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2017-05-27 10:24 PM - edited 2017-05-28 08:11 AM
I was amazed at this quiet reversal of billing policy. Full credit for Optus finally bringing in a fair $10 charge per Gb if a user goes over their limit - they were one of the first big Telcos to act on this practice. Originally this extension was granted four times before the service was limited. But looking at the current Critical Info for mobile plans (Additional Data) this has been upped to 150 times!
So if your kid gets hold of your phone, your phone get hacked/stolen, Apple Sync goes wrong pr you accidentally download a 4K movie or any other missteps then there is now no safety net. You are on the hook for $1500 before Optus will consider cutting the service?
Customers get annoyed and upset over $10 Hip Fun Premium Charges. How are they going to react when slugged with $100 or $1000's of unwanted charges?
The original billing approach of four automatic 1Gb boosts followed by manual user requested boosts after that was safe, fair and practical IMO. If Optus can't provide end users the ability to cap their mobile data usage they shouldn't be opening customers up to such expensive fees.
2017-05-28 12:59 PM
My plan that I took up in November 2015 has the 150Gb limit in it - so this is not new.
Another plan I have from around early last year is the same.
2017-05-28 03:33 PM - edited 2017-05-28 03:35 PM
I'm sure I read recently it was four top ups max, but finding a record of that is proving difficult. Most sites only mention the $10 per Gb and say nothing about any limits.
But looking at past critical info summaries you're correct the 150Gb seems to have been in place for at least a year.
Even the 250Mb $5 plan (now defunct) can be automatically bumped to 150Gb
It seems to reflect the change is mobile allowances (wasn't too long ago that 5Gb was an enourmous mobile plan) As I mentioned Optus did a great service changing the old 25c / Mb charge (or $250 per Gb when you went over). And replaced it with a $10 set fee. As detailed in this Age article.
But at some point 18 months ago Optus quietly revamped the caps and with mobile 4G speeds widely available and many sources using very large amounts of data customers are left exposed.
That said, my main concern - that customers would be unwittingly up for $1500 - doesn't seem to have eventuated on a large scale. I've only seen one post in the past two months that related to the issue and it was for $150.
I still think its a really poor move to expose all customers to $1500 for a service that they don't want and haven't knowingly signed up for. Some option to mitigate the charges should be provided, if Optus can cut the data feed at 150Gb over limit then why not at 50Gb or 5Gb?
2017-05-30 03:06 AM - edited 2017-05-30 03:07 AM
Hey petergdownload - when MyPlan was originally launched, the data limit was capped at 20 top ups which is 20GB. As the way we use our data has changed signiciantly since 2013 and we now have a plan that includes 100GB for only $160 we had to increase the amount people could use if they see fit.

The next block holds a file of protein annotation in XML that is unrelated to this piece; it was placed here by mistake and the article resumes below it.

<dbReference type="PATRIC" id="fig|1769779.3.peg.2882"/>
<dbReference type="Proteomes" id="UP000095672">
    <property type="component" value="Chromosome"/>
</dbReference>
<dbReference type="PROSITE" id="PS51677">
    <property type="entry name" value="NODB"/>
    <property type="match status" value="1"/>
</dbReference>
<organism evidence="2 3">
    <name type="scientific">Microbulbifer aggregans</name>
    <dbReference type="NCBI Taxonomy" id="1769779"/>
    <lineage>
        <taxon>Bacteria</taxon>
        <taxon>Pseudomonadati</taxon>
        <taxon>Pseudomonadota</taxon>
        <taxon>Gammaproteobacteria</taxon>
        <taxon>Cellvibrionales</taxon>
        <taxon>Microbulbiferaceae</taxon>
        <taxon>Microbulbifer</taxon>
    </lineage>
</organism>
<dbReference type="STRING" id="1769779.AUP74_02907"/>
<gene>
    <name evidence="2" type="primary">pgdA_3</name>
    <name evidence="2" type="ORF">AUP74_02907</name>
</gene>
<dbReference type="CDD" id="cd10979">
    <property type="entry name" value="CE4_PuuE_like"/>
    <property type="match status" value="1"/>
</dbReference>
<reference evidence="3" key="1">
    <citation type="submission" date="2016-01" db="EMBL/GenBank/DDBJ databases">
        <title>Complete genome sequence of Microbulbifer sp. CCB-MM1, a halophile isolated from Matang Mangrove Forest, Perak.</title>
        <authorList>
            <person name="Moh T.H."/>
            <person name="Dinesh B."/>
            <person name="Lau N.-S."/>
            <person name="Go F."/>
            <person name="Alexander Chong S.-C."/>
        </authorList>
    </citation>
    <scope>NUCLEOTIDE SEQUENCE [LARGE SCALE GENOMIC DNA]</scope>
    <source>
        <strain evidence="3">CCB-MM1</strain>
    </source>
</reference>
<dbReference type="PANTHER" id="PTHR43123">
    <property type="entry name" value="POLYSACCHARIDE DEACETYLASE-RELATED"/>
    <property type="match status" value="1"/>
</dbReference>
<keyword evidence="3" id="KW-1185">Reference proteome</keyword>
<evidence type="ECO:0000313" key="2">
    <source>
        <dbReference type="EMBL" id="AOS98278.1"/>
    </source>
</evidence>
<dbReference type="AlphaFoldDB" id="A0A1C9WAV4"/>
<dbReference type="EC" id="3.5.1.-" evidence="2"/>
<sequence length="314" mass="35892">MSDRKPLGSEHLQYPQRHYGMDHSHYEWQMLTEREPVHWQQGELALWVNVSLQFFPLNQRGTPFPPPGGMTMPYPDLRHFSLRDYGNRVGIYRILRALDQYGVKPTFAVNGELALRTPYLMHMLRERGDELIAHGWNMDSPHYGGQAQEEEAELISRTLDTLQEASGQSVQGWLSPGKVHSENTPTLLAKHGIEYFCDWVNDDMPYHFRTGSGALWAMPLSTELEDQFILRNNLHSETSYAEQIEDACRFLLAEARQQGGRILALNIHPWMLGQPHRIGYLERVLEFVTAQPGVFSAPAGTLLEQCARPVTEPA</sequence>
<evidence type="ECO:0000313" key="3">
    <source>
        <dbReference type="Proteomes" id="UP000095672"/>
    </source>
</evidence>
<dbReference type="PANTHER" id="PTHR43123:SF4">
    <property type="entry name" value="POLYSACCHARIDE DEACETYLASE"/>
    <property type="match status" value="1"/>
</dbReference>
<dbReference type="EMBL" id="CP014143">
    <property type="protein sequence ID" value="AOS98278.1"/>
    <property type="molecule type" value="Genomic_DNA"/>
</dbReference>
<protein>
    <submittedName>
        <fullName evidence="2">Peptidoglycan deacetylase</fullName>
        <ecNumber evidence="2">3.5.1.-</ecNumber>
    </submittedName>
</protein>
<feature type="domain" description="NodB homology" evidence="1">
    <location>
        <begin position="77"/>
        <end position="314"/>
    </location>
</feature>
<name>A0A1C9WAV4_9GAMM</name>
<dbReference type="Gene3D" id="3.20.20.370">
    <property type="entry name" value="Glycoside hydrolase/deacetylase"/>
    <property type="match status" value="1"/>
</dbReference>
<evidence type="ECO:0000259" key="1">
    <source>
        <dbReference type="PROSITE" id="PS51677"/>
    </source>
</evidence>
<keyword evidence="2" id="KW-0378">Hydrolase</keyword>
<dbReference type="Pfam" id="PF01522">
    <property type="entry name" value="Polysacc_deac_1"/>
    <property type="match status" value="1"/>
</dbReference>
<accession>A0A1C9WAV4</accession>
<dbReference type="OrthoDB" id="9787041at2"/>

When excess data is registered on the system the alerts generally come through very quickly and at 50%, 85% and 100% of both the initial amount and the subsequent top ups. I do get where you're coming from, and this is why we have the alerts, MyAccount and the app for people to actively manage their data.
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2017-05-30 07:24 AM - edited 2017-05-30 07:31 AM
I appreciate the response, but Telcos have been replying on bill shock for over a decade to boost the bottom line. Optus stated this explicitly when they moved to introduce the (IMO very fair) $10=1Gb alternative in 2013.
New Optus plan Ends Nasty Bill Surprises (open link in incognitto window)
OPTUS is bracing for a short-term revenue hit after refreshing its brand and announcing new mobile plans to avoid "bill shock".
But Ms Brady said not charging exorbitant penalties for mobile plan breaches would lead to lower revenues in the short term.
"We have planned for a significant impact on our revenue (that comes from) excess charges," she said.
I would challenge Optus to find a single individual happy to pay $1000's for a single month of double data. But even that's besides the point as Optus could easily provide a manual process of top ups after say an extra 5Gb ($50) has been consumed. Users get both access to extra data and direct control over when it is purchased.
As I said above though, there doesn't seem to have been many times this policy has gone disastiously wrong. Optus have provided many effective and timely ways to monitor the data usage. My main concern is when the system fails, as in the examples I provided above. With the increase in big data sources and the 4G speeds some unlucky customers are going to have massive bills because Optus won't provide a reasonable safety net.